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Arts District

Saturday, October 20, 2018

Meet the Two Women Behind 'Everything is Okay (and other helpful lies),' Previewing Tonight at CPT

Posted By on Sat, Oct 20, 2018 at 11:23 AM

(L-R) Matt O’Shea, Caitlin Lewins, Melissa Crum, Joshua  McElroy, Madelyn Hayes. - PHOTO BY STEVE WAGNER.
  • Photo by Steve Wagner.
  • (L-R) Matt O’Shea, Caitlin Lewins, Melissa Crum, Joshua McElroy, Madelyn Hayes.

For the last three years, Caitlin Lewins and Melissa Crum have been developing a new musical called Everything is Okay (and other helpful lies), boasting song titles like, "No One I Love is Gonna Die Today," "Bathroom Love," "Laughter is Medicine," "Masturbation Song," "Keep Fucking Going" and "Falling Apart."

Everything is Okay (and other helpful lies) is a "hot mess musical" about a group of close friends struggling to navigate the tragedies of life, guided by poor decision-making and maybe too much alcohol. Together, these friends try just about anything to find happiness while the ties of friendship fray. It's a dark musical comedy celebrating of the not-so-happy ways in which we persevere, grow and change — whether we want to or not.

Despite the popularity of the medium with women, musical theater, especially composition is dominated by white men. Before 1991, there had only been six female composers on Broadway, total. For two women to compose and stage a full-fledged musical is highly unusual, but in Cleveland it's almost unheard of.
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Lewins and Crum have known each other for many years and were trying to find the perfect opportunity to work together. In preparation for Cleveland Public Theatre's annual 'Pandemonium' celebration, the duo tackled that year's theme of "Transform" by writing songs about, as Crum put it, "the transformative power of lying to yourself."

"From when we first met, we were really drawn to each other because we have really similar dark senses of humor," Caitlin Lewins tells Scene. Over cups of coffee at Gypsy Beans in Gordon Square, the duo began writing out lists of songs they'd want to bring to fruition, and sharing stories of the similar upbringings and life experiences they'd endured that brought them together.

Above all else, the duo decided that the musical they wrote had to be funny, had to have an existential crisis and had to relate to things they were dealing with right now.

"We just kept writing these one-liner songs that were the lies we tell ourselves to keep going and to get us through our day to day lives when shit is falling all around us," says Lewins. Some of the original titles from their coffee-shop writing sessions made it to the final cut, like "Nobody I love is Going to Die Today," or "I'm Not a Slut, But You Are," Crum chimes in.

The show developed over time with the help of Cleveland Public Theatre's Catapult program, and both women held fellowship positions within the theatre as well. In particular, the women thank CPT's Executive Artistic Director, Raymond Bobgan, for his assistance in making this show a possibility.

"It was an interesting process because we're two different people, so we wanted to find ways to bring honor each other's voices while also finding a collective voice to tell a story that we hope will resonate with others," Crum says.

Stylistically, the music of the show covers a variety of genres and doesn't necessarily feel like traditional musical theatre. As Crum described it, the show feels more like a theatrical concert.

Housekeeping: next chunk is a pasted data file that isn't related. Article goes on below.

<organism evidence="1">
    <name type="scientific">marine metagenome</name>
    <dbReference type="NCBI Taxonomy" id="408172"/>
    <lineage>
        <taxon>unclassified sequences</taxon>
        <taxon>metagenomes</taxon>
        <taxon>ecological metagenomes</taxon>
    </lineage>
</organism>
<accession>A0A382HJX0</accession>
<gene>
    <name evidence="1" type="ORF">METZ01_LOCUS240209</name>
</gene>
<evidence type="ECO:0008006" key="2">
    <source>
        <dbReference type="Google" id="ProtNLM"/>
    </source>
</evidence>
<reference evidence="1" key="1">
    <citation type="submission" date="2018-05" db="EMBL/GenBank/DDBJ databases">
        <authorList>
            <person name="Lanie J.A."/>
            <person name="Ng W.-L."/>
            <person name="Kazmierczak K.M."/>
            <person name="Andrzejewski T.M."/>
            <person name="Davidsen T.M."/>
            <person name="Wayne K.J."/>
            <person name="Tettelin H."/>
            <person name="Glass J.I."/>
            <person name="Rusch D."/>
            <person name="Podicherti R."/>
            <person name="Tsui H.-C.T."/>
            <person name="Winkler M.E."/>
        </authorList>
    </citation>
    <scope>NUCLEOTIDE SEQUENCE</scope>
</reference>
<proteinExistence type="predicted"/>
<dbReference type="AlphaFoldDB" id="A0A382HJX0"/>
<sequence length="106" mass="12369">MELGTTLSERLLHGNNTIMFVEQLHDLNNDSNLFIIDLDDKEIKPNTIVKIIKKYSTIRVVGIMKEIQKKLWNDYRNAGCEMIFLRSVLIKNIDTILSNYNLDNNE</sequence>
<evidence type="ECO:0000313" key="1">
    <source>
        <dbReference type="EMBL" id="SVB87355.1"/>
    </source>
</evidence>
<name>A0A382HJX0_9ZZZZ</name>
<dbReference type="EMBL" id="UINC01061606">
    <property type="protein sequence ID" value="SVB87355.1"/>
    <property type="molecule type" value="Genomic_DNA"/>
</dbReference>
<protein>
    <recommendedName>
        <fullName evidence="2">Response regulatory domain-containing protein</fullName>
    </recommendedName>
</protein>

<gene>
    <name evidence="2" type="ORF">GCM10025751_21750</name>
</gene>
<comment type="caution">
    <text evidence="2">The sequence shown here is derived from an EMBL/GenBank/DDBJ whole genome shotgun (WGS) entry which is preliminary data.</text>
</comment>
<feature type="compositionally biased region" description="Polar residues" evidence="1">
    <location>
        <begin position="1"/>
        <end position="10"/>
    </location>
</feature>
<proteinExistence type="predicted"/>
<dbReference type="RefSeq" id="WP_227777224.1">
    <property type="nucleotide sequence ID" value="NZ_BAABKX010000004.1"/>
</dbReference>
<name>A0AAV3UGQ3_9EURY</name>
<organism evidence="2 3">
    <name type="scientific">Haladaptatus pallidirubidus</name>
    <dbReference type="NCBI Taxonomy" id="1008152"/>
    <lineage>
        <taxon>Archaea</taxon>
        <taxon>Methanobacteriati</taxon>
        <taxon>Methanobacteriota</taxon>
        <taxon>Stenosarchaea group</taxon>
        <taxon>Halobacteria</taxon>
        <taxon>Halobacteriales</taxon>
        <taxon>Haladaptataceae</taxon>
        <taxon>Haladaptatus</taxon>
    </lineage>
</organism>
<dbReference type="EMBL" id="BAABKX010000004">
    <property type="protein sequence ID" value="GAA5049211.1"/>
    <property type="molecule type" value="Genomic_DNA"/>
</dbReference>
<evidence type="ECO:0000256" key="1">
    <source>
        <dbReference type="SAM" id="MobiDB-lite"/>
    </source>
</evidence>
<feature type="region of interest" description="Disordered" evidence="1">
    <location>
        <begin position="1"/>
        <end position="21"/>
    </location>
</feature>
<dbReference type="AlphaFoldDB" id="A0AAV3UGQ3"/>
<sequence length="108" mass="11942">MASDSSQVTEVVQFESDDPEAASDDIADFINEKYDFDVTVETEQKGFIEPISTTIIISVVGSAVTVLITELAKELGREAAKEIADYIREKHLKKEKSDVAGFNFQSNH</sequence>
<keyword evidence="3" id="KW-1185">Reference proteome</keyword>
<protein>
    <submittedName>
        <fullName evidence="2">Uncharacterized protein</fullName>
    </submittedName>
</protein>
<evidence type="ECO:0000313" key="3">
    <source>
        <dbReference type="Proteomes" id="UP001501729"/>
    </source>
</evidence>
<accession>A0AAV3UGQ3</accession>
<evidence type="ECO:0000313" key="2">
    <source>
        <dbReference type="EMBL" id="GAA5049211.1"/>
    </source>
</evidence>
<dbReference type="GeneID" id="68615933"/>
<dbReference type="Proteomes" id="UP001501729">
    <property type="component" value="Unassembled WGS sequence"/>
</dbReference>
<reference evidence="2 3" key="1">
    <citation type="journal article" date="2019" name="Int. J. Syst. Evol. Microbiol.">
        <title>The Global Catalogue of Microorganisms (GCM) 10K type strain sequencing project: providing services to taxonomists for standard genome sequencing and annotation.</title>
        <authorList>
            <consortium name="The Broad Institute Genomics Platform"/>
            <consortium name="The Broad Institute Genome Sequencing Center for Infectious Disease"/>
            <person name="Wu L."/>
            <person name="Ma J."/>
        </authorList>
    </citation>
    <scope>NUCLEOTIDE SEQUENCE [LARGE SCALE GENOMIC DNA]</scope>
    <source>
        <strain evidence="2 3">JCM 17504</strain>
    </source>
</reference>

"There are moments where the nerdy musical theatre kid in us comes out, but there's influences of grunge, Italian arias and folksy singer/songwriters throughout the piece," Lewins says.

While the show is created by women and focuses on the journey of  women within their friend group, the duo firmly believes the transformative power of lying to oneself a universal appeal.

"Writing about women's issues from the actual perspective of a woman is critical, because we often hear stories about the women's perspective but they're not actually written by women, and that often feels like a contradiction in a same way because it doesn't feel authentic to our experience," says Crum.

"It's a story everyone can relate to, it's a coming-of-age story about being in your late 20s-early 30s and trying to figure out why the world is falling apart and how they're going to push through it," Lewins says. "And they do it in the wrong way, which I think is something we have all done at some point."

"I hate that we have to think of it as a 'woman's story,' because it's a story about human beings, and no one would look at a film or play that's male-centric and say 'this is a man's story,'" Crum says. "I'd love to break through some of those barriers of having to define it as one thing, but look at it more as the human experience we're all going through together."

Everything is Okay (and other helpful lies) is directed by Matthew Wright. It premieres at Cleveland Public Theatre tonight and runs through Nov. 10. For additional show and ticket information, click here.

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Thursday, October 18, 2018

Mystery Science Theatre Founder Talks About the Tour That Comes to the Agora Next Week

Posted By on Thu, Oct 18, 2018 at 4:38 PM

COURTESY OF THE AGORA THEATRE
  • Courtesy of the Agora Theatre
After last year's successful tour, the people behind the TV comedy series Mystery Science Theater 3000 have put together the Mystery Science Theater 30th Anniversary Live Tour featuring, for the first time in 25 years, original host and MST3K creator Joel Hodgson back in the red jumpsuit as Joel Robinson.

Alongside new MST3K host Jonah Heston (Jonah Ray), Hodgson and the Bots will bring new movies and all new riffs and sketches to the stage. In a recent phone interview, Hodgson speaks about what to expect from the live show that takes place at 6:30 p.m. on Thursday, Oct. 25, at the Agora Theatre.

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'Infinity Mirrors' Brought Record Numbers of Visitors to Cleveland Museum of Art This Summer

Posted By on Thu, Oct 18, 2018 at 10:41 AM

PHOTO BY EMANUEL WALLACE
  • Photo by Emanuel Wallace
The Cleveland Museum of Art saw its highest summer attendance numbers on record thanks to the world-renowned and mega-popular Yayoi Kusama: Infinity Mirrors touring exhibit.